The BBC's Katty Kay Shuts Down Men Who 'Tell Me to Shut Up' - OZY | A Modern Media Company

The BBC's Katty Kay Shuts Down Men Who 'Tell Me to Shut Up'

The BBC's Katty Kay Shuts Down Men Who 'Tell Me to Shut Up'

By Eugene S. Robinson

WHY YOU SHOULD CARE

Because there's an art to knowing what to show and what to tell.

By Eugene S. Robinson

Katty Kay, the British broadcaster and journalist, started out in life thinking she was going to go into economics, and, after a chance meeting in Zimbabwe, decided to go into news and has never looked back. Stopping by The Carlos Watson Show, she and OZY’s co-founder and CEO — and podcasting partner on When Katty Met Carlos — cut it up over media, politics, and why she’s better at dancing than boxing. The following are some of the best cuts from the full conversation, which you can find on the show’s podcast feed.

TOUGH NUTS TO CRACK

Carlos Watson: Who has been the most difficult interview you’ve ever had?

Katty Kay: Well, Ben Carson, who is President Trump’s secretary of health? No, no, of HUD, Housing and Urban Development. He told me I should have my microphone turned off on air, so that didn’t go down so well. John Bolton once told me I should be fired, on air. That wasn’t so great either. I’ve had a string of, often men, all the men tell me to shut up, basically. Politicians.

So I don’t know what … I’m a nice person. I’m nice. And I don’t like those interviews. I’m not a very confrontational person. I kind of don’t like those “gotcha” interviews. I never have a sense of satisfaction when I … I like being forensic in my interviewing. But I don’t like putting somebody in a position that I feel is a bit unfair. So sometimes those were a bit awkward.

But the hardest interviews are always when you interview somebody who’s in pain. I mean, the single hardest story I’ve ever covered was Newtown. I was up in Sandy Hook the next day and we stayed up there for a week and we did the show from there. And, really, I just felt I wanted to go. I mean, I wanted to leave. Not because … It was very hard, my youngest daughter was 6 at the time, so she was the age of those children. So on a personal level, it was very emotionally draining. But I felt they didn’t want us there.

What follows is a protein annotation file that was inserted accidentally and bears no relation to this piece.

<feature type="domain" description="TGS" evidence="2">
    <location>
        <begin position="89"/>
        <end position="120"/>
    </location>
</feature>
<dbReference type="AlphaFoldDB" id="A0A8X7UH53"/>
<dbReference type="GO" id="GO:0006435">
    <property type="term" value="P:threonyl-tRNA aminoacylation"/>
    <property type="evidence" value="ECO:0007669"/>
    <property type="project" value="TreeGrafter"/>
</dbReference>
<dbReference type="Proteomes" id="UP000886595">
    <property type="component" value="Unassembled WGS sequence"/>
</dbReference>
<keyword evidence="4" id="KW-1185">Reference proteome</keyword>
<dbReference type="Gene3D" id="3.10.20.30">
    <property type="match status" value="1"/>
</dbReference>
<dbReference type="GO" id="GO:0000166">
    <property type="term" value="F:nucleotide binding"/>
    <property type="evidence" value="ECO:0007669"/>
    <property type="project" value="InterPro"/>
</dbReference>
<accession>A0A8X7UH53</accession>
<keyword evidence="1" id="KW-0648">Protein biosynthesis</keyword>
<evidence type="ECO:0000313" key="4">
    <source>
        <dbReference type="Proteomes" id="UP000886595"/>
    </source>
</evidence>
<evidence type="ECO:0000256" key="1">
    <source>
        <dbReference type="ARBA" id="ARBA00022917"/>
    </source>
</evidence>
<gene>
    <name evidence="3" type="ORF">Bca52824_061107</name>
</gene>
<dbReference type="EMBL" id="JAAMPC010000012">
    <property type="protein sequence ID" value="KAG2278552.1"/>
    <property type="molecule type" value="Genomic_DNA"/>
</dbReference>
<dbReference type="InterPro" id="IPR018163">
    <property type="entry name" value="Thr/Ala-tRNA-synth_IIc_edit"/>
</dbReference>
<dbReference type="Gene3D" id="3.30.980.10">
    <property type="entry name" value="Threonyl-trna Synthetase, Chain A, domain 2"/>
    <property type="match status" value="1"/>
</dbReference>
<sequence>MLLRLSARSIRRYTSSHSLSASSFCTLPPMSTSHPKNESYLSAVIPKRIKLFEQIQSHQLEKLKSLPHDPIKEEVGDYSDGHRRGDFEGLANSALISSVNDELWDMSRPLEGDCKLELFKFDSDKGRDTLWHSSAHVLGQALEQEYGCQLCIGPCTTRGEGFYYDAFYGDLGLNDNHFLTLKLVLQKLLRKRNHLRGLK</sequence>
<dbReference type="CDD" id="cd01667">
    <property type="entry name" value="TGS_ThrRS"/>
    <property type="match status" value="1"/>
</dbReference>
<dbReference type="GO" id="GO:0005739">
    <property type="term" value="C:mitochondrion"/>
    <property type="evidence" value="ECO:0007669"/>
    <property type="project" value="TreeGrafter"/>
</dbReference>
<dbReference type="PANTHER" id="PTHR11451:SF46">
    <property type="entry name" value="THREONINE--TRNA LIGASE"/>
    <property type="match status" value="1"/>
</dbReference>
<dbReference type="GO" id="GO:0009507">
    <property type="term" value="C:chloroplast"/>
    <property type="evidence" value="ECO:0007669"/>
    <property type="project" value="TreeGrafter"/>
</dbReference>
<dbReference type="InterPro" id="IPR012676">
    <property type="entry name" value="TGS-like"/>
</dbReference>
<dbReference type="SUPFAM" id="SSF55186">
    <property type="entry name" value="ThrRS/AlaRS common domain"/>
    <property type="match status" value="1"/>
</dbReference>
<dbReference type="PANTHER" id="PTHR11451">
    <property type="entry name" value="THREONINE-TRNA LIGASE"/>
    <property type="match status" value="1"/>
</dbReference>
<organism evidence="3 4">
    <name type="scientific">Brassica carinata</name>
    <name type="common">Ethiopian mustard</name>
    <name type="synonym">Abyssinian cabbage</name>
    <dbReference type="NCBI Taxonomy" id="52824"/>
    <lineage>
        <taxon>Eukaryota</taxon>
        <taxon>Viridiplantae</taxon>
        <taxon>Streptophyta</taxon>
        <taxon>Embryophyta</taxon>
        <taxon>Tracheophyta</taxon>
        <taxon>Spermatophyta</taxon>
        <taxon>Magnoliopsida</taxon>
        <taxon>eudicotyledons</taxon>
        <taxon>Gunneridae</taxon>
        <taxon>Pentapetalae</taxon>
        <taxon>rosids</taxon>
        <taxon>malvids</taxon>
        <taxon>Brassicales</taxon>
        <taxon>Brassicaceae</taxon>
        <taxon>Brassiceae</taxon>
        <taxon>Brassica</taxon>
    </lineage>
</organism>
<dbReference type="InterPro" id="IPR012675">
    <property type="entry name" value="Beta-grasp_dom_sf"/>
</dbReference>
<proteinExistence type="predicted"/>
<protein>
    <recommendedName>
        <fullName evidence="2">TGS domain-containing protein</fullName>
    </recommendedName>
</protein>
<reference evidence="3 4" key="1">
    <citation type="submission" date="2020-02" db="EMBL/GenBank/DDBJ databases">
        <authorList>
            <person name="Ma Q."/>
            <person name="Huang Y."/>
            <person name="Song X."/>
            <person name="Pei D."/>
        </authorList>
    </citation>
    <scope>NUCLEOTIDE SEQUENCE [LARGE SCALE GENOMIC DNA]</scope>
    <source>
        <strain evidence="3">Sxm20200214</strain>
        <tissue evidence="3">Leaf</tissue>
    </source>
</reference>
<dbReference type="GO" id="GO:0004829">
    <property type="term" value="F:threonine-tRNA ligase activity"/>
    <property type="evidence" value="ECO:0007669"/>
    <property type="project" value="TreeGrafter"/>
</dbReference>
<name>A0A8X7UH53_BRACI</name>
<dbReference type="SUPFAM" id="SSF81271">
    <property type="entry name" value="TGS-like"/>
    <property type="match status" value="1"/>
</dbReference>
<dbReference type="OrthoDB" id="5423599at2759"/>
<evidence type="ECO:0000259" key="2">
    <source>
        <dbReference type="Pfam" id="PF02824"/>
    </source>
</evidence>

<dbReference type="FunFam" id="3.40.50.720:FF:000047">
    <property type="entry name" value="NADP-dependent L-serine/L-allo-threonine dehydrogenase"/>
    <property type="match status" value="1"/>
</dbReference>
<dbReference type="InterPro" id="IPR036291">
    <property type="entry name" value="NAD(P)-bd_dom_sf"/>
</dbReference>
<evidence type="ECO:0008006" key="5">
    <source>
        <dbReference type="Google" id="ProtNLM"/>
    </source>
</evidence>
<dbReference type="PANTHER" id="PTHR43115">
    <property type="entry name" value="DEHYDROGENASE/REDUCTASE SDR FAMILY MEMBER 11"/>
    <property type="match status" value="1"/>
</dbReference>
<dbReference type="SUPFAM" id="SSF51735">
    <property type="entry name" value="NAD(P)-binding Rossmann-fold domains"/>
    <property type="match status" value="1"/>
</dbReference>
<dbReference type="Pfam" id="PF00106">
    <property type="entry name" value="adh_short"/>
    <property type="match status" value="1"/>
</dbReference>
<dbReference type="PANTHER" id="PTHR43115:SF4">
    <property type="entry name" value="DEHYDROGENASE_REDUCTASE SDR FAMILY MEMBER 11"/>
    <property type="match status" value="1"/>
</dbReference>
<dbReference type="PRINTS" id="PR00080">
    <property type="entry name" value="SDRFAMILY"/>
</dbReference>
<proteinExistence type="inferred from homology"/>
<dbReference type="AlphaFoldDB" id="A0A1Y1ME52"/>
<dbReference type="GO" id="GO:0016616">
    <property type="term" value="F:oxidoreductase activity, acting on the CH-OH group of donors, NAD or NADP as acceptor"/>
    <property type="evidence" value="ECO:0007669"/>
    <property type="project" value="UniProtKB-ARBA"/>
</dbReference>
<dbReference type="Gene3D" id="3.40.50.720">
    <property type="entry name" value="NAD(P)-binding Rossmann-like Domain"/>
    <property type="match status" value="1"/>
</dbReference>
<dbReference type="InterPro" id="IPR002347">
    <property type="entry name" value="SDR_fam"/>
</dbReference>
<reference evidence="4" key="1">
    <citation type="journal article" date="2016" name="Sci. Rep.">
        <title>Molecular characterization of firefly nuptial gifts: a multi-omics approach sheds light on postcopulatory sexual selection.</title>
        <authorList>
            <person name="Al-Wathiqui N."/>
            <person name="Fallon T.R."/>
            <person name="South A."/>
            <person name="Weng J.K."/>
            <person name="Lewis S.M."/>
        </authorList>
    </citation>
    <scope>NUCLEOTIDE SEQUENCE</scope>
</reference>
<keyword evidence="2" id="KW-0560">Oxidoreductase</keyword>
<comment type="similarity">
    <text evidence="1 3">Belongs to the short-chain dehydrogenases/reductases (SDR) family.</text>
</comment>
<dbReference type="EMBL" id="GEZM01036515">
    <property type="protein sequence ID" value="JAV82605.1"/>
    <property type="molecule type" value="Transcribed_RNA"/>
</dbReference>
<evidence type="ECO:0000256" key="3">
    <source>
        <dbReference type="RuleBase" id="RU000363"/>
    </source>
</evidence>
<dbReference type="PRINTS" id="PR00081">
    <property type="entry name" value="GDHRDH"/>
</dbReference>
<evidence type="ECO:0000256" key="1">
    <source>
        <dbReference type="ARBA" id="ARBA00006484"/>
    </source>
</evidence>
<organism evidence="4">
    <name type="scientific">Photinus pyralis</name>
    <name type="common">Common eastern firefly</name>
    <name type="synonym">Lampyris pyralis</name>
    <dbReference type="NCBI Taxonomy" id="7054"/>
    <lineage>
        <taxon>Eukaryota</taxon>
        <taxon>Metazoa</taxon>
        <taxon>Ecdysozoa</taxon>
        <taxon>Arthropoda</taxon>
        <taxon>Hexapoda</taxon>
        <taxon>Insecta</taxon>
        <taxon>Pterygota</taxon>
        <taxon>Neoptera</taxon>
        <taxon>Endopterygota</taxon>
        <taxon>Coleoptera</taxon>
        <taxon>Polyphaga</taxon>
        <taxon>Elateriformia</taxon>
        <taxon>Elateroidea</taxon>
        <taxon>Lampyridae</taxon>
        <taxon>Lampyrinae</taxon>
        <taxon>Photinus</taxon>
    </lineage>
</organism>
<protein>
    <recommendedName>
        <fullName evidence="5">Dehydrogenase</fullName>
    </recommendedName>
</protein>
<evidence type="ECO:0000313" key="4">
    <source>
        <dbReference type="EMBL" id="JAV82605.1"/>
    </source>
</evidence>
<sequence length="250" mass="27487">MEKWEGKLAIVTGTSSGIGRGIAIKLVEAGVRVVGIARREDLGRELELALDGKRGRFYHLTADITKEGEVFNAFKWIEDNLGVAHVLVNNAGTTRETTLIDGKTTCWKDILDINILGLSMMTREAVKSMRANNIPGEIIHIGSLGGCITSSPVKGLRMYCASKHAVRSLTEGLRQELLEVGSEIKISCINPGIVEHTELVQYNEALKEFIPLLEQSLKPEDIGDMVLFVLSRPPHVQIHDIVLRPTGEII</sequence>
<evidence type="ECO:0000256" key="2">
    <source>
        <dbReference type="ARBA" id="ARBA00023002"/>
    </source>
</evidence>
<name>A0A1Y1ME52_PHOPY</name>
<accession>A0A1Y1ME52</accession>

That town, in that moment, did not want the world’s media there. And I was trying to get us away as soon as I could, because I just felt it. They were dealing with so much, and to add to that pressure. And for the first few days, people were very welcoming. And then it was very clear, after about five or six days, they were done. They wanted us out of there and they needed to get to process, as a community, of helping each other. And we weren’t helping.

CW: Do you ever see people, when they’re in the midst of being interviewed by you, that something clicks or they realize something or something really hits home?

KK: It makes me sound like a bit of a therapist. Sometimes, maybe. Sometimes you feel somebody comes to a realization. Or sometimes somebody will say something, which is more honest than perhaps they intended to say, and they realize they’re saying it. Now that can happen with … In fact, it’s happened quite recently. I was interviewing somebody just a few days ago, this week, who has been quite close to President Trump. He’s somebody who I talked to quite often on a back channel, and he was on my program.

And he suddenly came to the realization as we were talking, because I pushed him to say, “Well, have you been one of the people around President Trump who could have said, perhaps more than you did, about the election not being stolen?”